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Subject 2 was a 12-month-old female who presented with extensive hemangioma of the right periorbital region and forehead, left parotid region, ear and lower lip, airways, right upper limb, and upper chest [Figure 2]a. She had moderate to severe ptosis, myopic astigmatism, and amblyopia. Significant tissue distortion by both the superficial and deep components of the hemangioma, ulceration, and severe disfigurement were noted. She had twice received a course of pulse steroids, with transient improvement of the hemangioma. Oral propranolol was initiated and, at the time of writing, she has continued therapy for 10 months [Figure 2]b.
Figure 2: Subject 2 - a) Pretreatment; b) after 9 months of treatment with oral propranolol for infantile hemangioma

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Subject 3 was a four-month-old male, ex-preterm, born at 35 weeks of gestation, who presented with a left upper lid subcutaneous hemangioma, causing complete ptosis and astigmatism [Figure 3]a. He had another small lesion in the chest on the same side. Propranolol was started shortly after presentation. A visible shrinkage of the hemangioma was noted within 24 hours of commencement of therapy. He has continued propranolol for 5 months at the time of writing [Figure 3]b.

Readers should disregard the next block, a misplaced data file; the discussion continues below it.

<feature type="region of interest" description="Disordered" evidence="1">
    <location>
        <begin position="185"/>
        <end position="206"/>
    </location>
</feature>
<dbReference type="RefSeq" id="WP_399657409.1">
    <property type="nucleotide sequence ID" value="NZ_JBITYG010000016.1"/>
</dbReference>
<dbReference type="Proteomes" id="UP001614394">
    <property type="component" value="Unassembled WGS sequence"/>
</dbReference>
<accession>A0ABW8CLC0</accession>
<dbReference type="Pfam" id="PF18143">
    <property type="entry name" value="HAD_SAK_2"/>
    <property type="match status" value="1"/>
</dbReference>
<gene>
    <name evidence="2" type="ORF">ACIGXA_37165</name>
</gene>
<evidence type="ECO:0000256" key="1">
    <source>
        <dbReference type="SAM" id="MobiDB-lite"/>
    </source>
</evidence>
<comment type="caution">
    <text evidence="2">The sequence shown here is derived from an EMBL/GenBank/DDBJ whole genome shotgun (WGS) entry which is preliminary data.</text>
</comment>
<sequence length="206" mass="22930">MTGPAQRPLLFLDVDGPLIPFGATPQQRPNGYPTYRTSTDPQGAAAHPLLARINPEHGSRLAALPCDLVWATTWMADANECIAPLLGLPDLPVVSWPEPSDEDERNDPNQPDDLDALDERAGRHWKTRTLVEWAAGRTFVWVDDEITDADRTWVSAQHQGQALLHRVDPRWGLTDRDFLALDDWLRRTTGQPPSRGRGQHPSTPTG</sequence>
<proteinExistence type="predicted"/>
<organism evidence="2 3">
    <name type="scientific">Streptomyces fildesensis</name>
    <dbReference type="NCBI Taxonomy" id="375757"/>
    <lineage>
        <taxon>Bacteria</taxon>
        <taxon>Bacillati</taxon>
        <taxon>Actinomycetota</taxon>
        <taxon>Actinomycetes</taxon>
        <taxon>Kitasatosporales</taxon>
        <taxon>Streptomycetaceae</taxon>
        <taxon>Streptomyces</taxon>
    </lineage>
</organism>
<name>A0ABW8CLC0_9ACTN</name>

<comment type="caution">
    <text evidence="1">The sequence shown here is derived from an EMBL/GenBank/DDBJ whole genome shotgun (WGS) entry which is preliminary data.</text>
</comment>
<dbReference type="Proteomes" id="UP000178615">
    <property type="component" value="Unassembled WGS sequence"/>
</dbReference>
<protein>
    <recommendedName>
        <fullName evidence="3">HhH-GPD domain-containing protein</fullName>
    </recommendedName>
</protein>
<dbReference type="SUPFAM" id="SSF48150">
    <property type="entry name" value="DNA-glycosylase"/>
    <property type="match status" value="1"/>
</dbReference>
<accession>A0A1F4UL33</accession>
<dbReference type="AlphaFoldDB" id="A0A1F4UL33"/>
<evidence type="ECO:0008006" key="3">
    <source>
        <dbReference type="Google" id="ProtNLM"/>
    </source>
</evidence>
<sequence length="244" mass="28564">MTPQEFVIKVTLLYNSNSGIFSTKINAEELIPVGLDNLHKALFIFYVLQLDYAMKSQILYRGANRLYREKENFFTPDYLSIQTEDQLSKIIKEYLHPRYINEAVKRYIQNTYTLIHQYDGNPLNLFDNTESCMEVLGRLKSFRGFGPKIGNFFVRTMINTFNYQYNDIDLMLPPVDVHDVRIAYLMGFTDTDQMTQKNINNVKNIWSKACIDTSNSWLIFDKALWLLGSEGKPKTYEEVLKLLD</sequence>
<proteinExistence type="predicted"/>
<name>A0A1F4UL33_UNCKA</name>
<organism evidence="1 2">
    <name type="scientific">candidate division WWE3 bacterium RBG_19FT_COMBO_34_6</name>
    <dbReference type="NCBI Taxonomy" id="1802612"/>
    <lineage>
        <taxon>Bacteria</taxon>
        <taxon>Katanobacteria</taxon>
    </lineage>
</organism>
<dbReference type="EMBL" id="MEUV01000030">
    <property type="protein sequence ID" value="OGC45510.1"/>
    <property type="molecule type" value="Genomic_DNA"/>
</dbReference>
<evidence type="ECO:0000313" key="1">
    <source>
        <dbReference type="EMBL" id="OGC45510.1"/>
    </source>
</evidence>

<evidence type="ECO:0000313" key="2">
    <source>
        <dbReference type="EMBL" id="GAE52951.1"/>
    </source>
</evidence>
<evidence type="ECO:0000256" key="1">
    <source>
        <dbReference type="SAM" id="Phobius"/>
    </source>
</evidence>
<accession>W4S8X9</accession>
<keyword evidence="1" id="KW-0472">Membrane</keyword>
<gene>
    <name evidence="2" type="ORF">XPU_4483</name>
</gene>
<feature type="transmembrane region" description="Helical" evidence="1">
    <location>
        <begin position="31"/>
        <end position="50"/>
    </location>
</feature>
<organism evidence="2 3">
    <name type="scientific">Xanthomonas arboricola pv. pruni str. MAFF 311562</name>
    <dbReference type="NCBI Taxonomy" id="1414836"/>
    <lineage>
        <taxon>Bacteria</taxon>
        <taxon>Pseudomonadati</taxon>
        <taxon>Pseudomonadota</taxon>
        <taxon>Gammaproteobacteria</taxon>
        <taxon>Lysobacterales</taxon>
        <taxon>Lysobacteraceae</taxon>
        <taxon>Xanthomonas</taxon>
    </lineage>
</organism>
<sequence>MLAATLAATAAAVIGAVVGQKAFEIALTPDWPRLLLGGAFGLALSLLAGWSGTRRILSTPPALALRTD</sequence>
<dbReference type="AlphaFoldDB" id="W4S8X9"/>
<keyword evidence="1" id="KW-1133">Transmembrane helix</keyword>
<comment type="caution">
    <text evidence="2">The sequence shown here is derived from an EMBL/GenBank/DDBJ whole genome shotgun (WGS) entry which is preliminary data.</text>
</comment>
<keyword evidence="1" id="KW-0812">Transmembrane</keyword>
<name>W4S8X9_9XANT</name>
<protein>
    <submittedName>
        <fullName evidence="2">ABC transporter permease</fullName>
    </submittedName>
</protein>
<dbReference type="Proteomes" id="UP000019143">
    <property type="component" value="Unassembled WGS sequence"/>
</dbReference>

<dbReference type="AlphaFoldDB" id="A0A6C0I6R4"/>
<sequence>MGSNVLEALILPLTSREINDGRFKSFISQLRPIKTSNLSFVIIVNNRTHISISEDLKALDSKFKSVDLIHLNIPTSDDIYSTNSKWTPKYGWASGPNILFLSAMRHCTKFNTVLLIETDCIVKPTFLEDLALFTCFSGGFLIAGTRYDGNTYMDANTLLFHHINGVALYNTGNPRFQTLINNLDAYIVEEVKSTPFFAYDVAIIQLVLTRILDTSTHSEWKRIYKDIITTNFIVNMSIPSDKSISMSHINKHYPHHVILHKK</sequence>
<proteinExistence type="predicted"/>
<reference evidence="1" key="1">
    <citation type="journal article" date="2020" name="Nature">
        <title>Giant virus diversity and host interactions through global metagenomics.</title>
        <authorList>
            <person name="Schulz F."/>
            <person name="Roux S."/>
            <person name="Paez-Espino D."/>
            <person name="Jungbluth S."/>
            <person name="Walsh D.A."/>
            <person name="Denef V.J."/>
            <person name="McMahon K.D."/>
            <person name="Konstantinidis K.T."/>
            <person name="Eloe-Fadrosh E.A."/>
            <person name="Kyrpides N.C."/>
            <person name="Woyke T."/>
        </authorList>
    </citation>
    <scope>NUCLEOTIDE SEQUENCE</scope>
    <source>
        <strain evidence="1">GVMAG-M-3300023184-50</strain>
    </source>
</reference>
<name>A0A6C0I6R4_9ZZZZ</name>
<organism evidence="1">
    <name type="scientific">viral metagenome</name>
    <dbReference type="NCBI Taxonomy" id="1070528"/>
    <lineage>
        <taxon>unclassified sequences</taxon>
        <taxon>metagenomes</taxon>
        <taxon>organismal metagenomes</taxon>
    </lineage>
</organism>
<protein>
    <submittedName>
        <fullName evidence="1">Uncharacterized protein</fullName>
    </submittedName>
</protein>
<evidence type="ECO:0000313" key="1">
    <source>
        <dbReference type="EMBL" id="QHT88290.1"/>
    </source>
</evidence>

Figure 3: Subject 3 - a) Pretreatment; b) after 3 months of treatment with oral propranolol for infantile hemangioma

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Subject 4 was a 3-month-old girl who presented with a right upper lid hemangioma that caused complete ptosis, exotropia, and astigmatism of the right eye, with exfoliation of the periorbital skin [Figure 4]a. She had extraconal extension of hemangioma into the right orbit. Oral propranolol therapy was commenced and an accelerated involution of the hemangioma was observed. She has continued propranolol for 3 months at the time of writing [Figure 4]b.
Figure 4: Subject 4 - a) Pretreatment; b) after 3 months of treatment with oral propranolol for infantile hemangioma

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All subjects remained systemically stable at the initiation of treatment and during follow-up. Although all subjects showed visible signs of tumor regression, an accelerated involution of the hemangioma was observed in the subjects who were below 6 months of age at the time of initiation of therapy. Notable regression in the deeper orbital components was observed on examination and imaging in all subjects [Figure 5]. No adverse effects were noted. All subjects underwent occlusion therapy for amblyopia and correction of refractive error over the same period. All subjects had remarkable improvement in vision.